We all felt that the subject matter and sensitivity of the story meant it’s not appropriate to make it with any other intention than to tell the story of the athletes. This was how it felt for me and I had to trust that On were with the film for the right reasons. 

On asked for no specific branding or presence other than the equipment the athletes use inherent in the scenes.  

I have to say they more than lived up to their side of the project. As the team sponsor they had unique knowledge and insights about the team and I couldn’t have made the film without them. It was an amazing production for all involved. Made with a shared love of the team and a desire to bring their story to the world. 

On asked for no specific branding or presence other than the equipment the athletes use inherent in the scenes.  

However, it’s not fair to say they had no involvement, because they were involved as partners in making the film. They have deep knowledge of running and athletes and we collaborated a lot regarding the story and personal lives of the people we were filming, but they gave me final cut and trusted me throughout the process. They were very giving and generous. 

Actually, I think it was unlike any brand and director relationship I’ve ever had. On are a pretty innovative company and I don’t think it’s that hard for them to structure relationships in new ways. Well that’s how it felt to me. I had the freedom to find the film but their full support and insight when I asked for it. It was a really good relationship. 

Whenever I had questions or hit roadblocks, which does happen on a three-year production, Feliciano Robayna from On would say calmly to me: “we trust you.”

It really helped. 

Above: DOP Peter Eastgate at the Kakuma Camp.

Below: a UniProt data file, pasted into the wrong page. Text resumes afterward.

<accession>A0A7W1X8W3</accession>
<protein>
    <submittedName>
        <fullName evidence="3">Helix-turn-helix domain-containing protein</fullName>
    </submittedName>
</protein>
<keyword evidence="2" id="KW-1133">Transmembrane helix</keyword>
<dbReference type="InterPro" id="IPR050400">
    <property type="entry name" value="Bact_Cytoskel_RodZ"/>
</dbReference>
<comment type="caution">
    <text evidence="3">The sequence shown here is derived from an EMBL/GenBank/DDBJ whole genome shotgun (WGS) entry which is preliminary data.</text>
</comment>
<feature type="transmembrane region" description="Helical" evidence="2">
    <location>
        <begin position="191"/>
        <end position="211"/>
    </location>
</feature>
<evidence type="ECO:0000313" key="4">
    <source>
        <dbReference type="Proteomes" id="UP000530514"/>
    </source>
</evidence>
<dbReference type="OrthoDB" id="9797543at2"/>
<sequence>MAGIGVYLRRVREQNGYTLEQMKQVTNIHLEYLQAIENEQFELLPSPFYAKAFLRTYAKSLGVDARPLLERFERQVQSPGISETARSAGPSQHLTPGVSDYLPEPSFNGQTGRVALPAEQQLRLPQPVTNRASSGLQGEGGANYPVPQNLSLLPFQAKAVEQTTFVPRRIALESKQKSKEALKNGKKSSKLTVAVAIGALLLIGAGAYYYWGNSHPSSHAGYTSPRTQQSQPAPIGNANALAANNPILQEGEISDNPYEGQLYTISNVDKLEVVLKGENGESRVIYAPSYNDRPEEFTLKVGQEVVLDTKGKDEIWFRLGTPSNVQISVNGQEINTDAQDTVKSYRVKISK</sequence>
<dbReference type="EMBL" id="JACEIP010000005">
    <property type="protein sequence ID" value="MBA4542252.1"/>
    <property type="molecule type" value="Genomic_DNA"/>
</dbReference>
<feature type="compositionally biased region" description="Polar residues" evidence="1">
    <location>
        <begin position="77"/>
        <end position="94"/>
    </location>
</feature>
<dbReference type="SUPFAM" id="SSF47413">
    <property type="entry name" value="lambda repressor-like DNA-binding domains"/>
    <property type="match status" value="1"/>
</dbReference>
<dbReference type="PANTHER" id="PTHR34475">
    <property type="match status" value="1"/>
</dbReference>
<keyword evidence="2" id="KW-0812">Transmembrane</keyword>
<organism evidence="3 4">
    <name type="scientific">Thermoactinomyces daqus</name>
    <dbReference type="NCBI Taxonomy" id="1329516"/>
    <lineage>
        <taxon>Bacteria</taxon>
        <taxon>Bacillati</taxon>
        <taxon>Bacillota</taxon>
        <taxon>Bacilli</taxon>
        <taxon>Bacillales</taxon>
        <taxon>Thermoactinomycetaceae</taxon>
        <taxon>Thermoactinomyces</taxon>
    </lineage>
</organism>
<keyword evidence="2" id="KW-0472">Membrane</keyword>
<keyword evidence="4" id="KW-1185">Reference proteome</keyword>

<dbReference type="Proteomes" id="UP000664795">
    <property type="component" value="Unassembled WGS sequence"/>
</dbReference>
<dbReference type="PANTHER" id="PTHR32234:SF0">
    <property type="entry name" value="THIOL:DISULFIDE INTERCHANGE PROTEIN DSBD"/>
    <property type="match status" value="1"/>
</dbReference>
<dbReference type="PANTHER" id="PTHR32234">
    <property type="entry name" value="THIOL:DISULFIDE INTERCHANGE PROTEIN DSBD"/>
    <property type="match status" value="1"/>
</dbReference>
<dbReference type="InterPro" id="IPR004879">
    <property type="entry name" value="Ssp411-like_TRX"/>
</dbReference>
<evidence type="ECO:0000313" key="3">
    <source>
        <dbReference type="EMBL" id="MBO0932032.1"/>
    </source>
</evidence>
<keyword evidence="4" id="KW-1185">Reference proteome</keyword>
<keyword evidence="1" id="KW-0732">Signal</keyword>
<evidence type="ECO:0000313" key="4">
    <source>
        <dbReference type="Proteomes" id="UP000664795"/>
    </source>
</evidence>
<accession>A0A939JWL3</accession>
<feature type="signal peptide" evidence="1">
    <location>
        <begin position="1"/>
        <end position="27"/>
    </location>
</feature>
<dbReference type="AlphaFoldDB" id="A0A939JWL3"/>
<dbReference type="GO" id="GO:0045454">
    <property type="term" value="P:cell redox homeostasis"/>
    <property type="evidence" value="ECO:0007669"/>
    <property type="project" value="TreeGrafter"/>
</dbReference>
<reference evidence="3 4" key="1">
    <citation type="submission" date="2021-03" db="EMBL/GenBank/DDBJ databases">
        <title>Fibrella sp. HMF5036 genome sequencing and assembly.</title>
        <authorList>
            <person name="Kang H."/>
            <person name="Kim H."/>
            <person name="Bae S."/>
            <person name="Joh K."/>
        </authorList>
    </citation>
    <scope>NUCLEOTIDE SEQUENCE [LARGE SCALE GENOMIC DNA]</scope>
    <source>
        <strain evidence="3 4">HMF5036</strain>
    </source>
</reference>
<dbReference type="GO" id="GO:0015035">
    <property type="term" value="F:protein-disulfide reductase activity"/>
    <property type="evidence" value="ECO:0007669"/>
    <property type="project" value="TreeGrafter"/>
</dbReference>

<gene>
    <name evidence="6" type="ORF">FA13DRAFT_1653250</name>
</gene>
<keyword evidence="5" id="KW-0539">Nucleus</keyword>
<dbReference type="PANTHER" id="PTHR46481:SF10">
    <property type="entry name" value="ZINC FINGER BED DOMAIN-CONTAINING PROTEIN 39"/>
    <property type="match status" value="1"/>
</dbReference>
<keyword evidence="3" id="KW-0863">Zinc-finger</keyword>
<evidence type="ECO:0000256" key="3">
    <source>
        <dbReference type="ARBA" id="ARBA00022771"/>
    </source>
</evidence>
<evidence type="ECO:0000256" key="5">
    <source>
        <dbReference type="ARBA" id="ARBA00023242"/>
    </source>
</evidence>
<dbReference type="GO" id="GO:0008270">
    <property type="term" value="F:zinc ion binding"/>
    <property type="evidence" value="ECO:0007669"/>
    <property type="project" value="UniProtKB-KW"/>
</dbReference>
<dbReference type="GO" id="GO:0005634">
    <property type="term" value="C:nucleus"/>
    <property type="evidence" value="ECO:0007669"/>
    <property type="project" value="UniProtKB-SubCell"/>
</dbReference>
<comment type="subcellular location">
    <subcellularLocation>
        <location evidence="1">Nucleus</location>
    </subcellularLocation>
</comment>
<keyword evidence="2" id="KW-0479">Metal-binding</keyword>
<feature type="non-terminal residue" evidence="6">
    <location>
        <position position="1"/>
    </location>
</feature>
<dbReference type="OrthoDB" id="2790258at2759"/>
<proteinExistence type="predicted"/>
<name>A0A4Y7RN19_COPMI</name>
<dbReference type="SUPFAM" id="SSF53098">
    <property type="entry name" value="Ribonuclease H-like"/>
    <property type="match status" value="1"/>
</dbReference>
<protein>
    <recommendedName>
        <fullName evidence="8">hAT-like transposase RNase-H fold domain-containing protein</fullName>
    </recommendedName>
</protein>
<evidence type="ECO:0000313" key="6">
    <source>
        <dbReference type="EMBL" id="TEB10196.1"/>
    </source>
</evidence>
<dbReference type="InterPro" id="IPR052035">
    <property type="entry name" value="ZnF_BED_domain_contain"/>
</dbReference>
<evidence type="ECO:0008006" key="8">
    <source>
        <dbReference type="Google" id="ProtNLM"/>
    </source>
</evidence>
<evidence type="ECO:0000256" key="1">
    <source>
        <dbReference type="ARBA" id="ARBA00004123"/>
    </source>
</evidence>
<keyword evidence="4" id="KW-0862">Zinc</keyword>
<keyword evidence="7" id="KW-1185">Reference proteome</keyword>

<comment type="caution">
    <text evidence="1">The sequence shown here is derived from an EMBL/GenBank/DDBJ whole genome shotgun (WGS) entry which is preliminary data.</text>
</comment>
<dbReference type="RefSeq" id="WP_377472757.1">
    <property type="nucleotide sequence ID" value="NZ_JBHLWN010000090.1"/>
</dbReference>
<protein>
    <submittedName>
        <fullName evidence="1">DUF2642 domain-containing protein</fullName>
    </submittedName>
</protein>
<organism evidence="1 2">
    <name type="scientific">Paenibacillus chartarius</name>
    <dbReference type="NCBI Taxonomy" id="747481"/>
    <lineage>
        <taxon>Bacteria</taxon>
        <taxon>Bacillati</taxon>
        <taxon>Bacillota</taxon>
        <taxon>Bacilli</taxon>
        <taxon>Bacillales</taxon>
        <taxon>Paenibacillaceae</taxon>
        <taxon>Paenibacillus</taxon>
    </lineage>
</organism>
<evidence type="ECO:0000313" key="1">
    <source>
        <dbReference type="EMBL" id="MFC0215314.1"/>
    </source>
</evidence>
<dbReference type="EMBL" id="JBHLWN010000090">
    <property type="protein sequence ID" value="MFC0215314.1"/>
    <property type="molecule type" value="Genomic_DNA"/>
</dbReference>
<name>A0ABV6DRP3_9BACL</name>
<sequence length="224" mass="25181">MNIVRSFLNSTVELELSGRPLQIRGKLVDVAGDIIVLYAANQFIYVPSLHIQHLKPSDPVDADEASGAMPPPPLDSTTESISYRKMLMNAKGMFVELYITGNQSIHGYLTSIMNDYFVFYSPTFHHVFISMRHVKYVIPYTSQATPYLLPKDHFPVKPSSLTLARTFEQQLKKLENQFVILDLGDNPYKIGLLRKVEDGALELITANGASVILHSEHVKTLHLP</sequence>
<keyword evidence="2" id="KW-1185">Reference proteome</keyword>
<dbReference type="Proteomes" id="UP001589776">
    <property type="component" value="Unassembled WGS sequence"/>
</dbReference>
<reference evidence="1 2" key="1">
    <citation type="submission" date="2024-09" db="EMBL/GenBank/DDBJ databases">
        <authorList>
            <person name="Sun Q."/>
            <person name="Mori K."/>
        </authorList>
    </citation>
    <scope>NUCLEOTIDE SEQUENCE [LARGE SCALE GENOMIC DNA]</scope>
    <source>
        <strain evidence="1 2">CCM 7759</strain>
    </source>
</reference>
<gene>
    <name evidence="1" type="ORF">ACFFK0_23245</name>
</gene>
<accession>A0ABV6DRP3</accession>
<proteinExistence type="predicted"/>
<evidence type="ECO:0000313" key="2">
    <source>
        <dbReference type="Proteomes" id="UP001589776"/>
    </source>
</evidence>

How did the film impact your own perception of refugees and the differences between people?

The main thing I learnt is that coming from a country is a real problem.

Any country.

Having a passport and saying you are of a particular nationality is purely an accident of your birth. You can get born in Australia and the world opens up. You can get born in South Sudan and it's immediately a problem.

If you look at the Earth from space there's no lines or flags. Just Earth.

If you look at the Earth from space there's no lines or flags. Just Earth. We’d probably have a much more harmonious planet if we just dropped the whole idea.

Most of the lines were drawn by long dead monarchs or failed colonial states anyway.

The majority of the athletes in the Nairobi training centre are from South Sudan. There are about 63 distinct ethnic groups there. Totally different languages. They identify as Nuer, Dinka or Didinga. 

ON – RUN - Trailer

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Which countries did you shoot in?

We shot in Kenya, in Nairobi, Ngong Hills and in NW Kenya on the border of South Sudan. And also, in England, Denmark, Japan and Switzerland.